While realism remains the dominant mode of performance today, William Shakespeare remains, by far, the most-produced playwright in the world. He has had the most significant, if not overriding, presence in English-speaking theatre since his work as a playwright, actor, and theatre company eo-owner in the late sixteenth and early seventeenth centuries. Many consider Shakespeare to be the greatest writer and dramatist in the English language. In English-speaking countries and the West, experience with Shakespeare signals a kind of “mastery” of theatre, for both companies and practitioners; in many places, performing or seeing a Shakespearean production means one is participating in the most essential or highest form of theatre.
In addition to being a major theatrical presence, Shakespeare is also an object of great cultural fascination, whether part of a high school curriculum, a slate of shows at a local theatre, or the subject of a major Hollywood film. In many respects, he represents a kind of ideal about what it is to use language, make art, create story, and invent character —all expressions we value as part of the way we express ourselves in theatre and culture.
Of course, Shakespeare’s influence and permanence can also be problematic: Shakespeare was male, white, and Anglo and has come to represent, for some, a kind of colonial takeover of Western cultures and values. For better or worse, Shakespeare’s emergence as a cultural icon —a great writer who has come to represent the good and bad values in English- speaking societies and the West—means that by looking at Shakespeare and his plays, we are looking at ourselves and our roles in Western life. Therefore, we can consider Shakespeare in two main ways: one, as a historical presence, a master of the predominant dramatic form prior to the twentieth century, and two, as a contemporary presence, a figure whose work sits at the heart of today’s theatrical and cultural practices.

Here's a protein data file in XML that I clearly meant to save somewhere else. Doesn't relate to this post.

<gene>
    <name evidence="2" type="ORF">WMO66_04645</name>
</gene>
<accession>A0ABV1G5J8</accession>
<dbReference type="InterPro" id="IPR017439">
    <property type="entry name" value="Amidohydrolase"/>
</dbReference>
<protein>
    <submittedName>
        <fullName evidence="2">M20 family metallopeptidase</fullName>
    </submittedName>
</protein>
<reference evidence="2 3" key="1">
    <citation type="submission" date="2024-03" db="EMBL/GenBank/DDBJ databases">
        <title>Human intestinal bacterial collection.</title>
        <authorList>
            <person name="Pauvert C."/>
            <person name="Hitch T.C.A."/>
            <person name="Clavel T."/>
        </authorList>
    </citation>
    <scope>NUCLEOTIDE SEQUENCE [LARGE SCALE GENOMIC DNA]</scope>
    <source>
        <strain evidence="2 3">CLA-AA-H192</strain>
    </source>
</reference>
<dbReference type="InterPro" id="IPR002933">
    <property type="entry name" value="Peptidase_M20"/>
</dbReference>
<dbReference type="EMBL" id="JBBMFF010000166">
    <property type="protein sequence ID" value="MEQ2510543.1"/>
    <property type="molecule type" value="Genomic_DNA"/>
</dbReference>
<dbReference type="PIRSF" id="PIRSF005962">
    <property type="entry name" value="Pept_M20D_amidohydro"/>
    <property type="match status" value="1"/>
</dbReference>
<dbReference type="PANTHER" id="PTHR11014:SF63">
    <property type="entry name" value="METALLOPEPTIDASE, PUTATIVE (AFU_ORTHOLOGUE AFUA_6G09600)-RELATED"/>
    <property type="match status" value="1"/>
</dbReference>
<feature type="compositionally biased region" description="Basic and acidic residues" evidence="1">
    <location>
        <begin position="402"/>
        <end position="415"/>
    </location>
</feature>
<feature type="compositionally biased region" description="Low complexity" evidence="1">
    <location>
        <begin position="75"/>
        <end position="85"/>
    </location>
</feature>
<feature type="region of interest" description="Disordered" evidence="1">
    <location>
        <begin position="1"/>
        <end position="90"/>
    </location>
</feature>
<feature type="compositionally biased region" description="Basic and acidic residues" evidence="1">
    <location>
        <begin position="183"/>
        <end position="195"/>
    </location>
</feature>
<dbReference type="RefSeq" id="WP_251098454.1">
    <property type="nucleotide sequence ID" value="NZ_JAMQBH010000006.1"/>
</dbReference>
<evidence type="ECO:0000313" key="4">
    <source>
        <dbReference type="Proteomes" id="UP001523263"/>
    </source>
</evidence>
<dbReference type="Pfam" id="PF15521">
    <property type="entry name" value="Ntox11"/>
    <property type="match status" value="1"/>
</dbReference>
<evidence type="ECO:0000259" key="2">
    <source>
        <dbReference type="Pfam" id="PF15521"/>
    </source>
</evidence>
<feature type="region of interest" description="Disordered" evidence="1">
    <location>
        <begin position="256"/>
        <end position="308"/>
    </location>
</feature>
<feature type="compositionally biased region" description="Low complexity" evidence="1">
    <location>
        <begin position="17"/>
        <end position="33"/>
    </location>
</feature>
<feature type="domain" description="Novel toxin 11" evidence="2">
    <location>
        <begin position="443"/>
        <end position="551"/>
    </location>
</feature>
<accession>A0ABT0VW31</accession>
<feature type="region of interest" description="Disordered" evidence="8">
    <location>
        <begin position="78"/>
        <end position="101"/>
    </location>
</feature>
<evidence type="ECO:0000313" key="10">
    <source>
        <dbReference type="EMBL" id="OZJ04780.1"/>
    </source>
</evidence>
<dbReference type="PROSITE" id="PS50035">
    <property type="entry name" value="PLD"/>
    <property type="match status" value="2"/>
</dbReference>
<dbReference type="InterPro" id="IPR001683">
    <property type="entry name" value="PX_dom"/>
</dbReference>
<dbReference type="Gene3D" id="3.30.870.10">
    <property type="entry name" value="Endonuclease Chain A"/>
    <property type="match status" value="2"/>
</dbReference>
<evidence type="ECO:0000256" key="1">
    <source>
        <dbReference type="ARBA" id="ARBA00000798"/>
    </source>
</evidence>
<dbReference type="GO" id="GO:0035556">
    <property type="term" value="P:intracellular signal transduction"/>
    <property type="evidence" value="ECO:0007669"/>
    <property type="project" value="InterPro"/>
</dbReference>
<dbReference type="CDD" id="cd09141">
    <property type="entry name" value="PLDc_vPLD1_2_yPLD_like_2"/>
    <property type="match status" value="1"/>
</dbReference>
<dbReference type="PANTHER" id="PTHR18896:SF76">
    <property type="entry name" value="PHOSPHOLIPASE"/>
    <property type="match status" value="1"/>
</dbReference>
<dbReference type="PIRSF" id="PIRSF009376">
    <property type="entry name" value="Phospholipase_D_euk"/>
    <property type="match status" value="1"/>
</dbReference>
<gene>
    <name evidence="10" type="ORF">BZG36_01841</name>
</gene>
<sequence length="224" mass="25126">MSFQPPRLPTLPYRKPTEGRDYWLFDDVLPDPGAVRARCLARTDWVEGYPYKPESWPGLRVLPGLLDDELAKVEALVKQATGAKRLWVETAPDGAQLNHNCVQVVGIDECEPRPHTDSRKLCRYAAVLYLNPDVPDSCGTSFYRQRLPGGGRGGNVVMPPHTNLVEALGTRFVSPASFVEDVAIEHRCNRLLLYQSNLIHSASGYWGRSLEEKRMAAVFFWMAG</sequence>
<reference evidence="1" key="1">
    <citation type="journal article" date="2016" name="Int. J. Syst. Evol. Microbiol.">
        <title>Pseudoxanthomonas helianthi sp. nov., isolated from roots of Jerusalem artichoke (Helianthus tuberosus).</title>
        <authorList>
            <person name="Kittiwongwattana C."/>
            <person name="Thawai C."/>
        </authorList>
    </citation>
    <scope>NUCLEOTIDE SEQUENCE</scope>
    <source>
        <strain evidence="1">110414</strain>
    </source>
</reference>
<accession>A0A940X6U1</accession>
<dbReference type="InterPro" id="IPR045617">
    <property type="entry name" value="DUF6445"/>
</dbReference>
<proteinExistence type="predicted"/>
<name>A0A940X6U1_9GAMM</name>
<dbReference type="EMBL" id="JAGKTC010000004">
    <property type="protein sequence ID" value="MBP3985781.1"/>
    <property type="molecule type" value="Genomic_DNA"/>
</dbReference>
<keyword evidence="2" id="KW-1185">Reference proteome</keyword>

Shakespeare the man represented by art, film, and theatre, (center) Title page of Heminge and Condell's 1623 First Folio of Shakespeare's work, engraving by Martin Droeshout, considered the closest representation of William Shakespeare, (bottom left and right) The Chandos and Cobbe portraits, e. 1610. Named for the painting's owners, both works are believed to be Shakespeare by some, disputed by others, (top left) Joseph Fiennes as the bard in the 1998 film Shakespeare in Love, a fictional love story set during the writing of Romeo and Juliet, (center left) Rate Spall in the 2011 film Anonymous plays an illiterate Shakespeare who is a front for Edward de Vere, the seventeenth Earl of Oxford. This imaginary account is derived from the "authorship question," a position taken by some who believe that only someone with aristocratic ties and education could have penned Shakespeare's plays, (top right) Patrick Stewart in the 2012 revival of Edward Bond's play Bingo, where an unhappily retired Shakespeare deals with his personal life, (center right) Simon Callow's 2010 performance in Jonathan Bate's play The Man from Stratford creates a picture of the playwright through snippets of his plays. Sources: Cobbe portrait ® Corbis. Chandos portrait ® National Portrait Gallery. Shakespeare in Love ® Bureau F.A. Colleetion/Sygma/Corbis. Anonymous ® Sony Pictures. Bingo and The Man from Stratford® Robbie Jaek/Robbie Jaek/Corbis.